Tuesday January 16, 2024

The elusive steelhead (Oncorhynchus mykiss) is somewhat of a white whale on many North American anglers’ lists. Admiration for the species is well-earned as its remarkable adaptability, relentless persistence in challenging environments, and  unique characteristics have provided it quite the reputation. Distinguished from their homebody brethren, steelhead are the anadromous life-history form of rainbow trout, meaning they migrate to the ocean as juveniles and return to freshwater streams as adults to spawn. Juvenile steelhead will generally spend one to two years rearing in freshwater before migrating to estuarine areas, and then into the ocean. Steelhead will then spend one to three years maturing in the ocean feeding on shrimp, krill, fish and other marine prey before returning to freshwater to spawn. Despite the distinctive abilities that allow steelhead to adapt to many different environments – including tolerances for a wide range of temperature and flow conditions – the anadromous lifestyle of these fish puts them at great risk as humans have significantly modified their historic migratory corridors. In fact, these very challenges led to the listing of California Central Valley Steelhead as Threatened under the Endangered Species Act in 1998.

A steelhead smolt.

Moving between rivers and the ocean is a big gamble for young steelhead, and adding obstacles like dams and increasing drought conditions into the equation makes migration even more challenging. Dams limit steelhead range by blocking access to upstream spawning habitat, disrupt natural flow patterns that steelhead rely on as a migration cue, and alter downstream temperatures and food webs dynamics. Similarly, water diversions, agriculture, and urban development have dramatically altered the quality and availability of steelhead habitat. Unlike their cousins, the Chinook salmon (O. tshawytscha), steelhead do not always die after spawning. They may remain in freshwater or return to the ocean  and migrate back upstream to spawn again in future years. This flexibility allows them to successfully survive and spawn in watersheds that may only have suitable conditions every few years – such as the rivers of Southern California – places Chinook could never endure due to their more rigid lifecycle.

LaGrange Dam on the Tuolumne River, which blocks access to historic steelhead habitat.

The fact that steelhead do not die after spawning can make it more difficult for biologists to monitor and assess steelhead populations. For example, when salmon die after spawning, biologists can collect their carcasses and take samples to gather information about individual fish and populations as a whole. Because steelhead may live to spawn another day, gathering data on their populations typically requires capturing or detecting live individuals, a task akin to finding a needle in a haystack. However, there are methods biologists can employ to catch a glimpse of these elusive fish and collect the data necessary to monitor their populations. One such method is the installation of camera monitoring systems which are primarily used in weirs or in fish ladders that allow spawning fish to pass upstream through dams. These cameras can collect information on the numbers, sizes, and origins (hatchery or wild) of returning adult steelhead. Another approach is to tag and track steelhead, either by implanting acoustic telemetry or passive integrated transponder (PIT) tags into captured wild fish or into hatchery fish prior to their release. Scientists may also collect scale and tissue samples that can be used for aging and genetic analyses during tagging events. A multi-year study to evaluate the abundance and reproductive contribution of steelhead in the Stanislaus River is currently underway, implemented by FISHBIO and collaborators on behalf of the US Bureau of Reclamation, combining the above-mentioned approaches.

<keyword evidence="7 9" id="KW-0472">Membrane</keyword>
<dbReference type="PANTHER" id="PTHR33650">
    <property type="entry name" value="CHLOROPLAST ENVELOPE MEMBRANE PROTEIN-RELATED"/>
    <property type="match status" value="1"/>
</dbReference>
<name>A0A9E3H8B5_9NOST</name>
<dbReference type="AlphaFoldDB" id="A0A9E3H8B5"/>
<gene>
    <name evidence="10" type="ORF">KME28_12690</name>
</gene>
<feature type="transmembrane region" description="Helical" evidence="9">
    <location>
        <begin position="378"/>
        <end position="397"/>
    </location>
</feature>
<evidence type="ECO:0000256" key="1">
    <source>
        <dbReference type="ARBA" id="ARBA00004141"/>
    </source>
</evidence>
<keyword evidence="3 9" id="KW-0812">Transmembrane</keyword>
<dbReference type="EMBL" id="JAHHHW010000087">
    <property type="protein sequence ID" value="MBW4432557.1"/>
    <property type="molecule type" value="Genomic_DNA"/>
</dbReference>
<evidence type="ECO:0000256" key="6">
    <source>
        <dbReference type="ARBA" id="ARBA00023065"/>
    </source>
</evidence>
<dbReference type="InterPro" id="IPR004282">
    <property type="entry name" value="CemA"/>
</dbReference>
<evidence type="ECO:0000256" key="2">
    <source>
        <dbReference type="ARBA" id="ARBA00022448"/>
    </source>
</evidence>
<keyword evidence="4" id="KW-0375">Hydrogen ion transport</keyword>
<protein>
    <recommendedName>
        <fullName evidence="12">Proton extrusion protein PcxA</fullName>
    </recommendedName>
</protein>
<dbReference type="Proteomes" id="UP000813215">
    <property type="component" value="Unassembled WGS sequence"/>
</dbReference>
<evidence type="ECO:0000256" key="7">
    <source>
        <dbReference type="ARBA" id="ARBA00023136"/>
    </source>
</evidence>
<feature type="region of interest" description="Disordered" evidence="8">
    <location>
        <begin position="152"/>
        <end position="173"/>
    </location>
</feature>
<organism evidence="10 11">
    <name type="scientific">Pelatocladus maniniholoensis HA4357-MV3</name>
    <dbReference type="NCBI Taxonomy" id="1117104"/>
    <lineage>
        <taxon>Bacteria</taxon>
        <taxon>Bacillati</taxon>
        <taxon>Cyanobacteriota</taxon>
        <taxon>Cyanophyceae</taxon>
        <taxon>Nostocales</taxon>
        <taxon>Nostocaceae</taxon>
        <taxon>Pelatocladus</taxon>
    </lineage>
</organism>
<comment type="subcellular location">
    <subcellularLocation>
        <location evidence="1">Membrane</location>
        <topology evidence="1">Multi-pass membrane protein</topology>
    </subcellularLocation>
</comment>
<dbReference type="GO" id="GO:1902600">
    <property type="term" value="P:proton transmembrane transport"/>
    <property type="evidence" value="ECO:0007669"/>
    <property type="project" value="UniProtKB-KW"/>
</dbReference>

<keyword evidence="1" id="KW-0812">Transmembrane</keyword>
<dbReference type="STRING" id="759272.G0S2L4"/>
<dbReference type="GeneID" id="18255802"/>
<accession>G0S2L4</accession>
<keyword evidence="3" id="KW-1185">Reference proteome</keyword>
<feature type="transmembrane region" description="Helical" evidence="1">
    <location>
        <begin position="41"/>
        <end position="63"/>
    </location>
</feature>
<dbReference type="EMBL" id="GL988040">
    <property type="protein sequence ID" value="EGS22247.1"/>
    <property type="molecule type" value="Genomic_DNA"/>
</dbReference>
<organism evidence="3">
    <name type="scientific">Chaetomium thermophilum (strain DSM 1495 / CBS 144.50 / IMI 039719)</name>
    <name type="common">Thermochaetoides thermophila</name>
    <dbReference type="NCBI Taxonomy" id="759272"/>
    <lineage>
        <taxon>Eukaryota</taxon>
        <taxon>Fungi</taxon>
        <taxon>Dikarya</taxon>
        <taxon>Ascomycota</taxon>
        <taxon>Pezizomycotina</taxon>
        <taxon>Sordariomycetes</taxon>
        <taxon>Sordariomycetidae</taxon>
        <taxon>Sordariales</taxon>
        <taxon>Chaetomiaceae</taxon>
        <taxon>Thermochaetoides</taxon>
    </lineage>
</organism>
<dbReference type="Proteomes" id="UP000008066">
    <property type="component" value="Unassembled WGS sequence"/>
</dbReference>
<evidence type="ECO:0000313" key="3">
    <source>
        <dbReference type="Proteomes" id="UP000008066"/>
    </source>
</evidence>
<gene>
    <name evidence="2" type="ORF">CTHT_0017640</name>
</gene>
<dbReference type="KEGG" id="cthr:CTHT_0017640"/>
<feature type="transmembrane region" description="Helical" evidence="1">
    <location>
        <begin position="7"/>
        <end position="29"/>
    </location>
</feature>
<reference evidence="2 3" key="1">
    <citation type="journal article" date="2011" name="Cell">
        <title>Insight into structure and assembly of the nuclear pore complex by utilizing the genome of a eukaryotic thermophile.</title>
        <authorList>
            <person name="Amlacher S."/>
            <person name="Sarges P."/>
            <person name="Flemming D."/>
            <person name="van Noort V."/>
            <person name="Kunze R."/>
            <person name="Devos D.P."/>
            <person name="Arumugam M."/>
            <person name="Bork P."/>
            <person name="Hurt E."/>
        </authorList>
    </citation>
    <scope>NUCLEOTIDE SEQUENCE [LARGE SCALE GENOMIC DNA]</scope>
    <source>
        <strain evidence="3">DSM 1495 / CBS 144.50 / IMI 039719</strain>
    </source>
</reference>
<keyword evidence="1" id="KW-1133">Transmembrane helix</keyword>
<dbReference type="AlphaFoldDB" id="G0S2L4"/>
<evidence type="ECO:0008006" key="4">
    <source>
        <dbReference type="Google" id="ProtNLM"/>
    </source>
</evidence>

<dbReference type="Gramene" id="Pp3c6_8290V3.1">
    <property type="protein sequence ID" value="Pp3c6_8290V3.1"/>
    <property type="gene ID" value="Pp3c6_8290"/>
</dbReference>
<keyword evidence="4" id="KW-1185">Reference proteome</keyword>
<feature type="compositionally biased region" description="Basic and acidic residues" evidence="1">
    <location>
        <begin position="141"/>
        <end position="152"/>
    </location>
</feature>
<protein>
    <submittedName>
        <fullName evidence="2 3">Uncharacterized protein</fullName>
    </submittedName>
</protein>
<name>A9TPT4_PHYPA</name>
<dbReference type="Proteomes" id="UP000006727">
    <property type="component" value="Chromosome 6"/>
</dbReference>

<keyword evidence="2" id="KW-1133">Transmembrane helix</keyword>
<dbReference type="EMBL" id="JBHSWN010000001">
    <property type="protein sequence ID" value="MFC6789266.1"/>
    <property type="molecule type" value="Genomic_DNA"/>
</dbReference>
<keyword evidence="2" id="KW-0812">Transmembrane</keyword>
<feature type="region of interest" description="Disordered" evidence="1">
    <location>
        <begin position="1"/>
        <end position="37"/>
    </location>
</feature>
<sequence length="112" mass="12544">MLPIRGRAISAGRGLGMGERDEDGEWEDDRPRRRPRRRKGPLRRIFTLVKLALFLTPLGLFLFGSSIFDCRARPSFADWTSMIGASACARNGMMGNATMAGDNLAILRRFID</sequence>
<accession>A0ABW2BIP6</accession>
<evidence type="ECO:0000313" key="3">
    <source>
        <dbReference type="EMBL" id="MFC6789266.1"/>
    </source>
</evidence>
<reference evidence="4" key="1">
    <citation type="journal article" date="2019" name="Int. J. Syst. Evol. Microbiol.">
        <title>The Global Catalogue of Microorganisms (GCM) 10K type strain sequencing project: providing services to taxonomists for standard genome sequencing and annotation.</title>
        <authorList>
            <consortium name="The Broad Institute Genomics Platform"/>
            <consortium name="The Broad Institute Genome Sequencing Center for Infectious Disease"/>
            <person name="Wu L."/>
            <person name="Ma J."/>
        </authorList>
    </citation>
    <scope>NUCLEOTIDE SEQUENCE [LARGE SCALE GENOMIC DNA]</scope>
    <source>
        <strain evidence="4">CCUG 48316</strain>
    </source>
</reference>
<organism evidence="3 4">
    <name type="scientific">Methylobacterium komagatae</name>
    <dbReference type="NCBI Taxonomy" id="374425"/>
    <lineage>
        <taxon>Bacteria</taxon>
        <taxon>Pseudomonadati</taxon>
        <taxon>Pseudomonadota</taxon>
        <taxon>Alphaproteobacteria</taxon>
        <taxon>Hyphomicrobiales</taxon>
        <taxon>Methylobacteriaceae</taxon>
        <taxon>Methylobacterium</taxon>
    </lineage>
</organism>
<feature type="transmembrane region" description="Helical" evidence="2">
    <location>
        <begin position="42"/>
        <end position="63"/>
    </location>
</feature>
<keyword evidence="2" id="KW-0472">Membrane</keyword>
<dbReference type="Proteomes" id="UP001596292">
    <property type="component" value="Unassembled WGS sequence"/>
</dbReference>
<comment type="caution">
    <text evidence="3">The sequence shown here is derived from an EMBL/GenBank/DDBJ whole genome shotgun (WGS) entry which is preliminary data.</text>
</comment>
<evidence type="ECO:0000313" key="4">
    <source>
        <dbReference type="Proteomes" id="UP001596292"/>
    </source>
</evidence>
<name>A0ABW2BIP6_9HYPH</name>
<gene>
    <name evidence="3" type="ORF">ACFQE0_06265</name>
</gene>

A generalized conceptual diagram of O. mykiss life history pathways and the factors that influence them (source: Eschenroeder et al. 2022).

In recent years, ever-changing weather patterns and inconsistent flow conditions have made it more difficult to monitor steelhead populations. To adapt to this challenge, biologists have developed alternative approaches to learn about and monitor steelhead populations. Given that resident and anadromous individuals form polymorphic populations within rivers – meaning they may spawn with one another – biologists are increasingly incorporating resident rainbow trout into their investigations. Rainbow trout, which are present year-round and often more abundant than their ocean-going counterparts, may be more easily sampled via snorkel, hook-and-line, and electrofishing surveys. These resident-focused monitoring approaches are currently being tested in the Stanislaus River, with hopes that studying resident rainbows will help provide insight into the much rarer anadromous steelhead that occur in the system. There is still much to learn about populations of these remarkable fish, and novel approaches to monitoring will be essential to guiding management actions to conserve and restore their populations in a changing environment.

This post is part of our Species Spotlight Series to commemorate the ESA’s 50th anniversary. Follow these posts to learn about threatened and endangered freshwater fish and the role the ESA plays in their continued conservation!

Header Image: An adult steelhead.

This post was featured in our weekly e-newsletter, the Fish Report. You can subscribe to the Fish Report here.

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